These Three Elliptical Workouts Are Anything But Boring

Treadmill and stair-stepper taken? No prob.

woman at the gym
andresrGetty Images

For a solid chunk of my teens and early twenties, I spent my time at the gym watching Charmed on the elliptical. At that point, I associated an elliptical workout with zoning out and soaking up all the 90s-era witch content I could.

I'm the first to admit I long considered the elliptical "easy," but while it may not be as trendy as the tread, stationary bike, or rowing machine, it deserves more hype than it gets.

In fact, one Journal of Strength Conditioning and Research study found that you can get your heart rate up as high on the elliptical as on the tread, even when your perceived effort level is the same.

Why? Perhaps because it's truly total-body exercise. “The elliptical engages your hamstrings, glutes, quads, calves, core, chest, back, triceps, and biceps—it’s a full-body weight-bearing workout,” explains personal trainer, Bethany Welch, RRCA-certified run coach and co-founder of Sweat From Home.

Not only can elliptical workouts be legit, but they're famously friendly to your joints. “Whether you’re taking it easy on your joints or recovering from an injury, using an elliptical is a great way to get your heart rate up without putting extra stress on your joints,” explains Welch. (Just talk to a pro if it's a knee injury you're dealing with; in this case, the bike might be your best bet.)

That said, what you get out of an elliptical workout depends on what you put in. “Coasting on the elliptical is easy to do, so it’s important to plan for success,” explains trainer Holly Roser, CPT. Basically, that means don't get on without a specific workout in mind (unless, of course, your goal is to tune the world out for a bit).

What You Should Know When You Hop On The Elliptical

First things first, keep in mind that the "calories burned" estimates you'll see on the elliptical (and all cardio machines, for that matter) are usually wildly inaccurate. That's why Welch and Roser recommend gauging your workout on your effort level instead. A scale from one (so easy you could fall asleep) to 10 (Wonder Woman-level intensity) works well.

Otherwise, keep a few form cues in mind. “If you’re shorter (say, 5’5” or under), try to keep your feet close to the inside of the pedals, as your hips likely aren’t as wide as someone who’s taller,” explains Roser. Keep your toes pointed straight ahead, but don't worry if your heels come up off the pedals at some point in the motion.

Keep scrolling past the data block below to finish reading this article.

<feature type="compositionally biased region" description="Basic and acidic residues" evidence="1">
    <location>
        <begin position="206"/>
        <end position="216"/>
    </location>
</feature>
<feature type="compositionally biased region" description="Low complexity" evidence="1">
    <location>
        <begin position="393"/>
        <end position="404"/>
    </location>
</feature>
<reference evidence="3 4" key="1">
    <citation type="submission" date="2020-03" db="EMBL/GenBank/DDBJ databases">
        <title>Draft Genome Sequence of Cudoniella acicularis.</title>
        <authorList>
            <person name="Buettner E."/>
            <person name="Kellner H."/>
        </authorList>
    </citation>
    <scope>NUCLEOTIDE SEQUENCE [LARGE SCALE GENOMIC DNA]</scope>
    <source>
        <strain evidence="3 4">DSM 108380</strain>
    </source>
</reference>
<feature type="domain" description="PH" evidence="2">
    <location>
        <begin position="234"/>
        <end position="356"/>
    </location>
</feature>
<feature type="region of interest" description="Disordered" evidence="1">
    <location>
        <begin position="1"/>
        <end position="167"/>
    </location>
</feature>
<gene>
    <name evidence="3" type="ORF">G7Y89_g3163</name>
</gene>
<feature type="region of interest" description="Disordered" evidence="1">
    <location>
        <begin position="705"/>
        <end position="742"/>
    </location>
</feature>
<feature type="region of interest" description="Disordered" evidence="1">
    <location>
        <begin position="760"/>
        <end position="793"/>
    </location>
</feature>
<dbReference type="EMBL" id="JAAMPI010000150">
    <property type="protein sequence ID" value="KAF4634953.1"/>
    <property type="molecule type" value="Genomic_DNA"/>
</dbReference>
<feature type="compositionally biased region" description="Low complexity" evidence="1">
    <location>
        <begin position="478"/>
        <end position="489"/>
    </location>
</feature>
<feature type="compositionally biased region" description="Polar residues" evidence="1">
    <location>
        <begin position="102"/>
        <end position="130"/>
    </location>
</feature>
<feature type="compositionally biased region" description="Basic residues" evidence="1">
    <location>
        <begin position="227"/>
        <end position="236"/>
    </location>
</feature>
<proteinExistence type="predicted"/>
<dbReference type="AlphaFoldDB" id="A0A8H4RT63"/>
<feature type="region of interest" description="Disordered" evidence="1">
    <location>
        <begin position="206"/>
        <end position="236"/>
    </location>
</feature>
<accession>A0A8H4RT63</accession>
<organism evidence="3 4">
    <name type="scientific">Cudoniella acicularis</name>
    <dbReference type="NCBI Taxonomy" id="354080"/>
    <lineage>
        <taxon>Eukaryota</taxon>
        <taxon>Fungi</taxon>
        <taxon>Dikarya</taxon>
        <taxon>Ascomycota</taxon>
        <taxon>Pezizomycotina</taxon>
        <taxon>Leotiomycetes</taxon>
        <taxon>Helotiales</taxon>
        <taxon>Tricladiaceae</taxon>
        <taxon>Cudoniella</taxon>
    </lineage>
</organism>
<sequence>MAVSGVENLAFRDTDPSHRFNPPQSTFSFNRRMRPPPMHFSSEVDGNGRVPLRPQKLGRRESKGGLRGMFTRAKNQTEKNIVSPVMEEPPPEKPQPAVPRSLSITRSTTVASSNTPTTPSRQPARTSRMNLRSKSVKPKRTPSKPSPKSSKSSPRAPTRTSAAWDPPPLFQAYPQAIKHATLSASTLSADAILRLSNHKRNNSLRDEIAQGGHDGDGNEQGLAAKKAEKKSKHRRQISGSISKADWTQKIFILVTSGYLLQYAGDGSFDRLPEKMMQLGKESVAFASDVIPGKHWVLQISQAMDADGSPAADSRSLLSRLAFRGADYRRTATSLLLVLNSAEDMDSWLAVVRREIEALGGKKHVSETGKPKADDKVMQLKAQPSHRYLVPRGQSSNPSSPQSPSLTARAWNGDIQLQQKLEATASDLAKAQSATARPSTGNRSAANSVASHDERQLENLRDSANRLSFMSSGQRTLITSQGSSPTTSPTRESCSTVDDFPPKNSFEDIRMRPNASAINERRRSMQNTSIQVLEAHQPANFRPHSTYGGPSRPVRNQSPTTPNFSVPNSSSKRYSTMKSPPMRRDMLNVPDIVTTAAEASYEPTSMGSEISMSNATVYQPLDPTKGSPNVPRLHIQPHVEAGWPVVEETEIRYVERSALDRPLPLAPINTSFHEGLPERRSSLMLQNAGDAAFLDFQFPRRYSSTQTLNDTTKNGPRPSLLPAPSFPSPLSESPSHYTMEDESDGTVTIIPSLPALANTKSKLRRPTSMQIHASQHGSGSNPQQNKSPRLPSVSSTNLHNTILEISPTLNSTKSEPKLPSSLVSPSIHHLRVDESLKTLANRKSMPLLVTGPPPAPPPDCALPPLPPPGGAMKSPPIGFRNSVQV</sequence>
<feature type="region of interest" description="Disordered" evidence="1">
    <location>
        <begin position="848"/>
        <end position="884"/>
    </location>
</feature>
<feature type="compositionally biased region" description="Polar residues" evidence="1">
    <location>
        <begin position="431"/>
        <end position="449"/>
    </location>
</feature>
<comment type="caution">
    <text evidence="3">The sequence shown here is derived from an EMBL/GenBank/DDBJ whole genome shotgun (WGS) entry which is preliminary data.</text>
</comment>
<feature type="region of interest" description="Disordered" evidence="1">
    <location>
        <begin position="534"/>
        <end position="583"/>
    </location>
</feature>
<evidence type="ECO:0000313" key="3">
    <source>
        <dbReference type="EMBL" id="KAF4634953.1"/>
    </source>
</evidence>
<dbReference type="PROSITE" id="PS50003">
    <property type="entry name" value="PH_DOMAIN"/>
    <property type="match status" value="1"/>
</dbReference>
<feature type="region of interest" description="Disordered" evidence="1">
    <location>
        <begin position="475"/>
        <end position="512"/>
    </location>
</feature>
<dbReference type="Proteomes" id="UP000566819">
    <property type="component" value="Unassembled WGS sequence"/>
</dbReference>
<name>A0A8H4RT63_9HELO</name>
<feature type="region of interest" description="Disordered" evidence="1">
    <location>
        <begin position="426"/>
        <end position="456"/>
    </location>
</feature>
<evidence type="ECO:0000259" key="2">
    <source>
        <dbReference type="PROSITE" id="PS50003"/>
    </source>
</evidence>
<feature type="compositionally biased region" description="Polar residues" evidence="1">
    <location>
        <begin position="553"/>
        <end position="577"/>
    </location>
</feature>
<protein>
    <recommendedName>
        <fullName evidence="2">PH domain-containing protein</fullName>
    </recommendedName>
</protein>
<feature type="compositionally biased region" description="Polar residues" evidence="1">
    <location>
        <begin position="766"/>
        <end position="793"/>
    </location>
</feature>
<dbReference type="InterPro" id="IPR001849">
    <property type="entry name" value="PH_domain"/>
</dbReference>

As for your upper body: “Keep your shoulders pulled down and back, like you’re sticking your shoulder blades into your back pockets,” advises Welch. “Your chest should stay proud, your head facing forward, and your core engaged."

The Best Elliptical Workouts

So, about that whole "getting a decent workout on the elliptical" thing.

Ellipticals come in a variety of forms—some with the option to add incline, some with moving handles to push and pull, and some with neither. Luckily, though, resistance is truly the most important feature.

Most ellipticals offer resistances from level one to level 20, but when in doubt, rely on that one-through-1o effort scale to make sure you're maximizing your burn, Welch says.

Ready to sweat? Here are three trainer-backed workouts that guarantee you'll never underestimate this machine again.

If You Have Some Time On Your Hands...

When you've got the time, turn to this 30-minute interval workout from Welch. “As you work your way through, the moderate-intensity pushes and recovery periods will shorten, but your all-out effort pushes remain a constant,” she says.

35minute elliptical workout
Jewelyn Butron

If You Want To Go All-Out...

Want to convince yourself that the elliptical can kick your butt? This quick cardio blast from Rosser is for you. No "cruise mode" here!

25 minute elliptical workout
Jewelyn Butron

If You're SERIOUSLY Crunched For Time...

Cue up the Miley Cyrus and feel your legs burn with this climb-filled elliptical session.

“For this climb, find a speed that is challenging but doable within the first five to six minutes,” Welch explains. “Then, as the resistance increases, maintain that speed for the duration of the workout.”

20 minute elliptical hill workout
Jewelyn Butron

The bottom line: You can have a great workout on the elliptical if you step onto it with a plan. Push yourself and you'll work all of your major muscles and skyrocket your heart rate.

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